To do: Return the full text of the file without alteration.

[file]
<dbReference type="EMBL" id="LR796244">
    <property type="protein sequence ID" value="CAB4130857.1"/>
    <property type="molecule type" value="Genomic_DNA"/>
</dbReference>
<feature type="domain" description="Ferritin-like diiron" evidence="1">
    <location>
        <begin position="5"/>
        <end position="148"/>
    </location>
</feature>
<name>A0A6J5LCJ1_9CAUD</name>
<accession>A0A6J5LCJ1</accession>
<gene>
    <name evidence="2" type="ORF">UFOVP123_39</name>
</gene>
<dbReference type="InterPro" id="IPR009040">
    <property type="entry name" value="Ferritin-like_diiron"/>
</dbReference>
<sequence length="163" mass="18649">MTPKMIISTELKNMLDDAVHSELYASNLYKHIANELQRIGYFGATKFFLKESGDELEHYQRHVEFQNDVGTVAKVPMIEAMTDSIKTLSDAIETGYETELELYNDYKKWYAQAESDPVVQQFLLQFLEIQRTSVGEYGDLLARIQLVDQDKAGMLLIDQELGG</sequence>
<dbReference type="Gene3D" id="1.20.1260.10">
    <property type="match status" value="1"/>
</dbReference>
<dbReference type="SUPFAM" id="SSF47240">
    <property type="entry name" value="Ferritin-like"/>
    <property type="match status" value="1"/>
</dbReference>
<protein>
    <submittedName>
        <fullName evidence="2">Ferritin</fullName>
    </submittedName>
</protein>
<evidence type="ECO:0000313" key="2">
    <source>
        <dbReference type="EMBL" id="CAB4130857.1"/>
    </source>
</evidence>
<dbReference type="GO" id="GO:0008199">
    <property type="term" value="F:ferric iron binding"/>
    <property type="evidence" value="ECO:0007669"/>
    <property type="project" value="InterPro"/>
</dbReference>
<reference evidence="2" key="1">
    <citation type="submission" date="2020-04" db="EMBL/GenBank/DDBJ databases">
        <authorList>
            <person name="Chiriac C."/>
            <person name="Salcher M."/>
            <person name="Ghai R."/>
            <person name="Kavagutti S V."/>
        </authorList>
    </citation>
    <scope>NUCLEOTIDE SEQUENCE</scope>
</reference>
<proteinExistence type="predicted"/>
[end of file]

<dbReference type="EMBL" id="LR796244">
    <property type="protein sequence ID" value="CAB4130857.1"/>
    <property type="molecule type" value="Genomic_DNA"/>
</dbReference>
<feature type="domain" description="Ferritin-like diiron" evidence="1">
    <location>
        <begin position="5"/>
        <end position="148"/>
    </location>
</feature>
<name>A0A6J5LCJ1_9CAUD</name>
<accession>A0A6J5LCJ1</accession>
<gene>
    <name evidence="2" type="ORF">UFOVP123_39</name>
</gene>
<dbReference type="InterPro" id="IPR009040">
    <property type="entry name" value="Ferritin-like_diiron"/>
</dbReference>
<sequence length="163" mass="18649">MTPKMIISTELKNMLDDAVHSELYASNLYKHIANELQRIGYFGATKFFLKESGDELEHYQRHVEFQNDVGTVAKVPMIEAMTDSIKTLSDAIETGYETELELYNDYKKWYAQAESDPVVQQFLLQFLEIQRTSVGEYGDLLARIQLVDQDKAGMLLIDQELGG</sequence>
<dbReference type="Gene3D" id="1.20.1260.10">
    <property type="match status" value="1"/>
</dbReference>
<dbReference type="SUPFAM" id="SSF47240">
    <property type="entry name" value="Ferritin-like"/>
    <property type="match status" value="1"/>
</dbReference>
<protein>
    <submittedName>
        <fullName evidence="2">Ferritin</fullName>
    </submittedName>
</protein>
<evidence type="ECO:0000313" key="2">
    <source>
        <dbReference type="EMBL" id="CAB4130857.1"/>
    </source>
</evidence>
<dbReference type="GO" id="GO:0008199">
    <property type="term" value="F:ferric iron binding"/>
    <property type="evidence" value="ECO:0007669"/>
    <property type="project" value="InterPro"/>
</dbReference>
<reference evidence="2" key="1">
    <citation type="submission" date="2020-04" db="EMBL/GenBank/DDBJ databases">
        <authorList>
            <person name="Chiriac C."/>
            <person name="Salcher M."/>
            <person name="Ghai R."/>
            <person name="Kavagutti S V."/>
        </authorList>
    </citation>
    <scope>NUCLEOTIDE SEQUENCE</scope>
</reference>
<proteinExistence type="predicted"/>